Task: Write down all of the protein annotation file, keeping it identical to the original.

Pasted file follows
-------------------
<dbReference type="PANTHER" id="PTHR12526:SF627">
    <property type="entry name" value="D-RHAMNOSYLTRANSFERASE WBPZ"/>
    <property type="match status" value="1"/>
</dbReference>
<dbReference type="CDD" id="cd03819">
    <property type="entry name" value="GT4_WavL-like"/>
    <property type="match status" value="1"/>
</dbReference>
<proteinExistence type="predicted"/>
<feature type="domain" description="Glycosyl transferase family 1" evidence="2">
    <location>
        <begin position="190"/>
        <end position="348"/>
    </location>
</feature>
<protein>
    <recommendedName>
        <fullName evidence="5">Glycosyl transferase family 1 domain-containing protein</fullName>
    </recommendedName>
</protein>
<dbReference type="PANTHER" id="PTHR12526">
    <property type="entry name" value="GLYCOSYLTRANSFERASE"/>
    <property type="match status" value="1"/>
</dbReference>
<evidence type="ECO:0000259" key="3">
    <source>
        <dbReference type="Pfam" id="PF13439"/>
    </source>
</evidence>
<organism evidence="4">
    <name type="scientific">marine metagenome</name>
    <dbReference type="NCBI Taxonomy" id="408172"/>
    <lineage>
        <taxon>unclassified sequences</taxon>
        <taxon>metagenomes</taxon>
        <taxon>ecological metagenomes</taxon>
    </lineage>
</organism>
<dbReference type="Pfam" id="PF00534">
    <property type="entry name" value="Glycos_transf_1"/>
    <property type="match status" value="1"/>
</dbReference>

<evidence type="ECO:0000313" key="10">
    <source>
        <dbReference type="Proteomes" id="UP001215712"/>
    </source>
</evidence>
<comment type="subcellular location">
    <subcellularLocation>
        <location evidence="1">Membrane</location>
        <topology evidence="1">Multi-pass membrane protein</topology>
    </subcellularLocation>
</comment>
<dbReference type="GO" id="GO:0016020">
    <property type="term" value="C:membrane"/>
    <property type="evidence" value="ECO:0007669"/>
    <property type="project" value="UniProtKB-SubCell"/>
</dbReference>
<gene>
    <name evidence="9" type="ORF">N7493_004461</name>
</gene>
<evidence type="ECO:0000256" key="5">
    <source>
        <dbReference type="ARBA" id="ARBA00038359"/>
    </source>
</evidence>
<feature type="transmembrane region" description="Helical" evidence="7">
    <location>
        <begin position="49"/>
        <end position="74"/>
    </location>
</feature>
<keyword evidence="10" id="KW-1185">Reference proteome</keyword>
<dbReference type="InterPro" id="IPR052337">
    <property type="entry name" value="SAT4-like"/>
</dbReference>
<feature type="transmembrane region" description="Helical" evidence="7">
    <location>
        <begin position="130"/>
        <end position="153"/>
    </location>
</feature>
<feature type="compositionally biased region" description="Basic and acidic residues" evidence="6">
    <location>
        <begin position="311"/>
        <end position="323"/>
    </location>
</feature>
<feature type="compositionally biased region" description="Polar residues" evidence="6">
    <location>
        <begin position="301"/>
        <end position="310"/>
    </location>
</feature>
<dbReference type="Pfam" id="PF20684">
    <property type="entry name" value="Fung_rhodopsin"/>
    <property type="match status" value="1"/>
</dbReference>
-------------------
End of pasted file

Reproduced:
<dbReference type="PANTHER" id="PTHR12526:SF627">
    <property type="entry name" value="D-RHAMNOSYLTRANSFERASE WBPZ"/>
    <property type="match status" value="1"/>
</dbReference>
<dbReference type="CDD" id="cd03819">
    <property type="entry name" value="GT4_WavL-like"/>
    <property type="match status" value="1"/>
</dbReference>
<proteinExistence type="predicted"/>
<feature type="domain" description="Glycosyl transferase family 1" evidence="2">
    <location>
        <begin position="190"/>
        <end position="348"/>
    </location>
</feature>
<protein>
    <recommendedName>
        <fullName evidence="5">Glycosyl transferase family 1 domain-containing protein</fullName>
    </recommendedName>
</protein>
<dbReference type="PANTHER" id="PTHR12526">
    <property type="entry name" value="GLYCOSYLTRANSFERASE"/>
    <property type="match status" value="1"/>
</dbReference>
<evidence type="ECO:0000259" key="3">
    <source>
        <dbReference type="Pfam" id="PF13439"/>
    </source>
</evidence>
<organism evidence="4">
    <name type="scientific">marine metagenome</name>
    <dbReference type="NCBI Taxonomy" id="408172"/>
    <lineage>
        <taxon>unclassified sequences</taxon>
        <taxon>metagenomes</taxon>
        <taxon>ecological metagenomes</taxon>
    </lineage>
</organism>
<dbReference type="Pfam" id="PF00534">
    <property type="entry name" value="Glycos_transf_1"/>
    <property type="match status" value="1"/>
</dbReference>

<evidence type="ECO:0000313" key="10">
    <source>
        <dbReference type="Proteomes" id="UP001215712"/>
    </source>
</evidence>
<comment type="subcellular location">
    <subcellularLocation>
        <location evidence="1">Membrane</location>
        <topology evidence="1">Multi-pass membrane protein</topology>
    </subcellularLocation>
</comment>
<dbReference type="GO" id="GO:0016020">
    <property type="term" value="C:membrane"/>
    <property type="evidence" value="ECO:0007669"/>
    <property type="project" value="UniProtKB-SubCell"/>
</dbReference>
<gene>
    <name evidence="9" type="ORF">N7493_004461</name>
</gene>
<evidence type="ECO:0000256" key="5">
    <source>
        <dbReference type="ARBA" id="ARBA00038359"/>
    </source>
</evidence>
<feature type="transmembrane region" description="Helical" evidence="7">
    <location>
        <begin position="49"/>
        <end position="74"/>
    </location>
</feature>
<keyword evidence="10" id="KW-1185">Reference proteome</keyword>
<dbReference type="InterPro" id="IPR052337">
    <property type="entry name" value="SAT4-like"/>
</dbReference>
<feature type="transmembrane region" description="Helical" evidence="7">
    <location>
        <begin position="130"/>
        <end position="153"/>
    </location>
</feature>
<feature type="compositionally biased region" description="Basic and acidic residues" evidence="6">
    <location>
        <begin position="311"/>
        <end position="323"/>
    </location>
</feature>
<feature type="compositionally biased region" description="Polar residues" evidence="6">
    <location>
        <begin position="301"/>
        <end position="310"/>
    </location>
</feature>
<dbReference type="Pfam" id="PF20684">
    <property type="entry name" value="Fung_rhodopsin"/>
    <property type="match status" value="1"/>
</dbReference>